FORT MYERS, Fla. -- The first pitch was delivered by John Lackey at 1:06 p.m. ET on Tuesday, another in a long line of sunny, pleasant days at JetBlue Park. Shortly after catcher David Ross gloved the pitch, public address announcer Ted Fitzgeorge announced subtly to the crowd, "Ball, 1-0."
This was an experiment by the Red Sox that might gain steam. Then again, it might not.
"That's a bad idea," said Lackey. "Whoever did that hasn't been between the lines."
"Call the count" was the name of the gimmick, which has been debated around by some Red Sox executives for a while. The Red Sox deployed it throughout Tuesday's game.
"It's based on a point of view that so much of baseball, especially in recent years, focuses on the count," said Red Sox executive vice president Charles Steinberg. "Is it a 1-2 pitch? Is it a 3-2 pitch? And you want to achieve the balance of information, this time in an aural form that complements the visual form to which you're accustomed."
It didn't seem to be a huge hit with the players, but bench coach Torey Lovullo, who managed the split-squad game at home, was understanding of the process.
"We know it's an experimental process," Lovullo said. "This is the time to try it while we're down here. I don't think everyone's going to have the same opinion. I'm very traditional and it was a little bit different from what we're used to. This is the time to try it, and if it works for the fans and their entertainment value, that's what it's all about. Moving forward, I don't know which direction we're going to go with that, but all in all, it could have been a distraction for different guys depending on where they are and what they're doing during the course of the day."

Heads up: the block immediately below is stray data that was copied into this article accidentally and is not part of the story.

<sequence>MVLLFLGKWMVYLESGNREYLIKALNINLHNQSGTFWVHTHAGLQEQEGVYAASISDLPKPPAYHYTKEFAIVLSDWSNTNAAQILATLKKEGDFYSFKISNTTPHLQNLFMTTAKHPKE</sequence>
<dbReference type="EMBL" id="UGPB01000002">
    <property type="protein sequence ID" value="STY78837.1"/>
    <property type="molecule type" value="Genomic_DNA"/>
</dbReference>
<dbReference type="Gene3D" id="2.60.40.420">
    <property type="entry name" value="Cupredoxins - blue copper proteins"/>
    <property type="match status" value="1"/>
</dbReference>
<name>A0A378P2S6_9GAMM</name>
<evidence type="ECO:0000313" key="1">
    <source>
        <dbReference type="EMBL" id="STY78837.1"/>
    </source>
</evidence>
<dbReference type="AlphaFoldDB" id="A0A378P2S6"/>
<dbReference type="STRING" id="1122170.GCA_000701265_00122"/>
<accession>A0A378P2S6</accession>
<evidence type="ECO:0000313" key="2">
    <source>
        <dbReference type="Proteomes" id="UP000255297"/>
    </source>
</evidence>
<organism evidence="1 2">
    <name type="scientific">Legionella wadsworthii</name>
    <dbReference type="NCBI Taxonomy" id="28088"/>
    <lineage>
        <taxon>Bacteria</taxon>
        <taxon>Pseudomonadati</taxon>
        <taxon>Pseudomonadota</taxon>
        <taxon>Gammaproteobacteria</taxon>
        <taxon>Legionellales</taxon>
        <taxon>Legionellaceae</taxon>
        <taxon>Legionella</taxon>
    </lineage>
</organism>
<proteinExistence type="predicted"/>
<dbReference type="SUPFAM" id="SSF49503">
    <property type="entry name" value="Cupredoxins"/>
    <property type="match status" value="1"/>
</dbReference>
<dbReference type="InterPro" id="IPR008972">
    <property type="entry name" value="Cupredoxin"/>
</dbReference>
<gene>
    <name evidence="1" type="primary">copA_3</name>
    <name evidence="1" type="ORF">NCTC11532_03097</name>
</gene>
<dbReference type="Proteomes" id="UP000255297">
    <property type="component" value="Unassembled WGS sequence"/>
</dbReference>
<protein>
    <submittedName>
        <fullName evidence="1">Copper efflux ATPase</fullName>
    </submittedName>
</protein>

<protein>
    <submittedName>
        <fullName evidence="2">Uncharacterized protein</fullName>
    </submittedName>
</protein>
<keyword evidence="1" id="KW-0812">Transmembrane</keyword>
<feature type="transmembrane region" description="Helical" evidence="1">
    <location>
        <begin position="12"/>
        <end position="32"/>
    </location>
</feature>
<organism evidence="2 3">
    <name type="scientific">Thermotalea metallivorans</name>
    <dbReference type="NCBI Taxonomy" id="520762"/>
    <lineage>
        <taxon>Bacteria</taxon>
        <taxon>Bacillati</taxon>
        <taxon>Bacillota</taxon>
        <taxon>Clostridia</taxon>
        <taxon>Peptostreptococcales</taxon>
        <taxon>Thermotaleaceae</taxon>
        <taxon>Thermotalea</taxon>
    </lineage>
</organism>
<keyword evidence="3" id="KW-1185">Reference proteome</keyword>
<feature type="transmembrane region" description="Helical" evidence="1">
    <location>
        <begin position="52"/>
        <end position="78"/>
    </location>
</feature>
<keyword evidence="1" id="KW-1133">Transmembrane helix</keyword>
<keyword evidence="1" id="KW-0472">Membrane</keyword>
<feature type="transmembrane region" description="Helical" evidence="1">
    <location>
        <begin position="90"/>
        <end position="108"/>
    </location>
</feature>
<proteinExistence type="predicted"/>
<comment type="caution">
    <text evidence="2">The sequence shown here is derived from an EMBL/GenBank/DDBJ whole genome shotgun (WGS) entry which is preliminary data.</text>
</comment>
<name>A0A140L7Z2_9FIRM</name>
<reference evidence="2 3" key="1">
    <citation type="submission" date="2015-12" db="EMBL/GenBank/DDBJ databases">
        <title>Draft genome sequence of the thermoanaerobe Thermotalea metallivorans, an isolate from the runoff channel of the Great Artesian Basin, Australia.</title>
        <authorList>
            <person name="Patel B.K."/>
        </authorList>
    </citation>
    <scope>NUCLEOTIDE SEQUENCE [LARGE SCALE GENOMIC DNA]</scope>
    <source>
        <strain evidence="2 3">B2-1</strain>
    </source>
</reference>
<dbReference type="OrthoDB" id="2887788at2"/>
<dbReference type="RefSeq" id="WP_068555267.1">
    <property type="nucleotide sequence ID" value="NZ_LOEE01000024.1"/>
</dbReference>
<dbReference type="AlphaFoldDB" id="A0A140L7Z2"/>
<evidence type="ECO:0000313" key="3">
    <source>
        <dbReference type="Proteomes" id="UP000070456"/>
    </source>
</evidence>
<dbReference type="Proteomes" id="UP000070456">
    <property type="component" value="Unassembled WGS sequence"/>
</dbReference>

"There's been spirited debate about this for more than a year at Fenway Park," said Steinberg. "Rather than continue to debate it in the abstract, you recognize that a Spring Training game might be the ideal place to give it a try. Now whether it's well received, that may be evaluated on a one-day basis, one-inning basis. We'll have to see whether it makes it until "Sweet Caroline."
Even though the idea didn't seem to take off, the Red Sox might give it one more try.
"If it's overwhelmingly negative, we'll have colleagues who say, 'Well, that was too small a sample size. Let's try it again.' It's light, it's informal, it's intended to be, ironically, a traditionalist's move," Steinberg said. "In my opinion, the degree to which it works is the degree to which it is a gentle zephyr that taps you on the shoulder and whispers to you versus an interrupted, unwelcomed vocal intrusion.
"And part of that may depend on the PA announcer's deliver. That may vary PA announcer to PA announcer. If you imagine Dick Flavin with his avuncular or grandfatherly texture, it may be a gentle touch. If the late Bob Casey from Minnesota were announcing it in Minnesota, I don't know. We'll see if, like Brussels sprouts, it's an acquired taste."
Before going through with it, the Red Sox checked in with Major League Baseball.
"The clubs know and Major League Baseball knows," said Steinberg said. "Their main point was to make sure the umpire has made his call first."
Lackey said it didn't distract him personally, but he could see how it could be annoying in a certain type of situation.
"For me, it's not that big of a deal, because I'm not that worried about throwing strikes," Lackey said. "But I could foresee a situation someone that's struggling to throw strikes, that's pretty much beating the guy over the head. He realized it was a ball. He doesn't want to hear it again. That's a bad idea."